COIMBATORE: In a rare coincidence, two women admitted to the gynaecology ward in the Coimbatore Medical College Hospital (CMCH) have been identified with Bombay Blood group.
Pandiammal, a 47-year-old woman from Tirupur, had come to the out-patient ward of the CMCH last week with suspected tumour mass in her ovary. When doctors tested her blood as part of a routine medical examination, they found she had Bombay ‘O’ positive blood.
Coincidentally, during the same week, Parvathy, a 40-year-old from Pappanaickenpalayam here was also referred to the OP ward of hospital with suspected tumour and routine blood grouping revealed she also had Bombay ‘O’ positive.
Bombay blood is a rare group and is generally present in only about four in a million across the world. Bombay blood, named so because it was discovered first in Bombay in 1952 and presently one in 10,000 people in Mumbai have been identified with this group.
CMCH Dean A Edwin Joe said that in most cases, this group is mistaken to be ‘O’ positive. It is also difficult to detect this blood group with normal tests as it demands technical expertise.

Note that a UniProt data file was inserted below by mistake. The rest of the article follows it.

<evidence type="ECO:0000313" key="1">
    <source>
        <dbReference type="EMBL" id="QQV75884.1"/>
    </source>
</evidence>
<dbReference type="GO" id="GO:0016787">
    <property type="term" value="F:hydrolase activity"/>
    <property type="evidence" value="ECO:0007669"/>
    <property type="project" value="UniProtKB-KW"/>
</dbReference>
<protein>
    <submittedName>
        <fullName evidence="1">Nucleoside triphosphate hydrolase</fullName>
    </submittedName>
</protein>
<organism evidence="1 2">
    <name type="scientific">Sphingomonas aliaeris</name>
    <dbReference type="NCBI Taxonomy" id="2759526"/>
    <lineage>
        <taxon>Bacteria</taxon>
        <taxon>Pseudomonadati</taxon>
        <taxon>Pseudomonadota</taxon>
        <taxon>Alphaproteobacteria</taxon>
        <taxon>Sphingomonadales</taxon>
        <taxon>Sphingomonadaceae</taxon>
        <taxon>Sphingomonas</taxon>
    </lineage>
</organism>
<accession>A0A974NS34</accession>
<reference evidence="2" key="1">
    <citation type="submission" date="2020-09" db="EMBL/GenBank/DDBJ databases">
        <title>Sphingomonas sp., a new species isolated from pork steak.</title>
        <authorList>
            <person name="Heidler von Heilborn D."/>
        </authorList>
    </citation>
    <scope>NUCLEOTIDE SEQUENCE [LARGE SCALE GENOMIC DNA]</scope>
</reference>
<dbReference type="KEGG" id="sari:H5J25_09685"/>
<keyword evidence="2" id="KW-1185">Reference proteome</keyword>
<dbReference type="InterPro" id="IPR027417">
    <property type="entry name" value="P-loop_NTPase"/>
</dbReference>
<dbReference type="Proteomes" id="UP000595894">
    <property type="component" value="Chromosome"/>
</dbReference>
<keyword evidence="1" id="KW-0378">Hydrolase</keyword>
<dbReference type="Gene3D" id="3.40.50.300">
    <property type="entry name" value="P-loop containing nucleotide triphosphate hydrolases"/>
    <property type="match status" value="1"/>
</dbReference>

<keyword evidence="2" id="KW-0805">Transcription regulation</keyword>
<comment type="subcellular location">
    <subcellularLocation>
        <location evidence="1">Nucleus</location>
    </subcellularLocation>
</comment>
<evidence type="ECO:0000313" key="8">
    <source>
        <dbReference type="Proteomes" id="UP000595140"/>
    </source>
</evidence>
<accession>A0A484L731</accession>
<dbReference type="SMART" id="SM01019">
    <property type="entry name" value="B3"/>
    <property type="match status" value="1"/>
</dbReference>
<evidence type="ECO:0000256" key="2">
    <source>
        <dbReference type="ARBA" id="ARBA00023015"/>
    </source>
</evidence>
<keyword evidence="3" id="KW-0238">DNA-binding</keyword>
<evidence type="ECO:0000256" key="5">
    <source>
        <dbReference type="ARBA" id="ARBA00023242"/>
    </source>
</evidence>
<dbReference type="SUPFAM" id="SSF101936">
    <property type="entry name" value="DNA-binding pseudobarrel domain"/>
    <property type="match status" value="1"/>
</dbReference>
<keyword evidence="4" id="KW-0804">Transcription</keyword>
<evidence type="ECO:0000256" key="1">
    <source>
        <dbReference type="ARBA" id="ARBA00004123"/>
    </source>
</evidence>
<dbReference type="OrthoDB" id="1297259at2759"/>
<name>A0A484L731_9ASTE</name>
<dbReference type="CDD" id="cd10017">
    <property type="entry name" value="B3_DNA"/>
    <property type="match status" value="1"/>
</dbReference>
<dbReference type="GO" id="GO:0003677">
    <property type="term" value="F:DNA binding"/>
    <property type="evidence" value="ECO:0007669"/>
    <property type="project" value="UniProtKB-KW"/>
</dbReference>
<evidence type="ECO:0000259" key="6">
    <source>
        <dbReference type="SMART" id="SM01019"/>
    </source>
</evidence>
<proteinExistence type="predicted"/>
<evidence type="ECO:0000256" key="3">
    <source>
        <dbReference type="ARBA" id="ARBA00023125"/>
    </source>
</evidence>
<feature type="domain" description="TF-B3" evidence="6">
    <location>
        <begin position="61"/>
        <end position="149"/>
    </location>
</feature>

With only 14 donors identified with this blood group in western and southern districts of Coimbatore, Madurai, Salem and Dharmapuri, blood banks are running out of stock. Surgery for these two women would be difficult. Out of the 14, seven were recently identified in CMCH blood bank.
Dr A Mangaiyarkarasi, Head of Blood Bank in CMCH, said absence of donors has been a problem in such cases and need of the hour is to create more awareness on forming societies locally so that a proper system to collect blood during emergencies can be established. As of now, two people from Annur, who were earlier detected with Bombay blood group in 2012, have given their consent but no decision has been taken yet regarding the surgeries, she added. Individuals with the Bombay phenotype (hh) do not express H antigen, the antigen which is present in blood group ‘O’. As a result, they cannot make A antigen or B antigen on their red blood cells, whatever alleles they may have of the A and B blood-group genes, because A antigen and B antigen are made from H antigen. Hence, people who have this phenotype can donate blood to any group.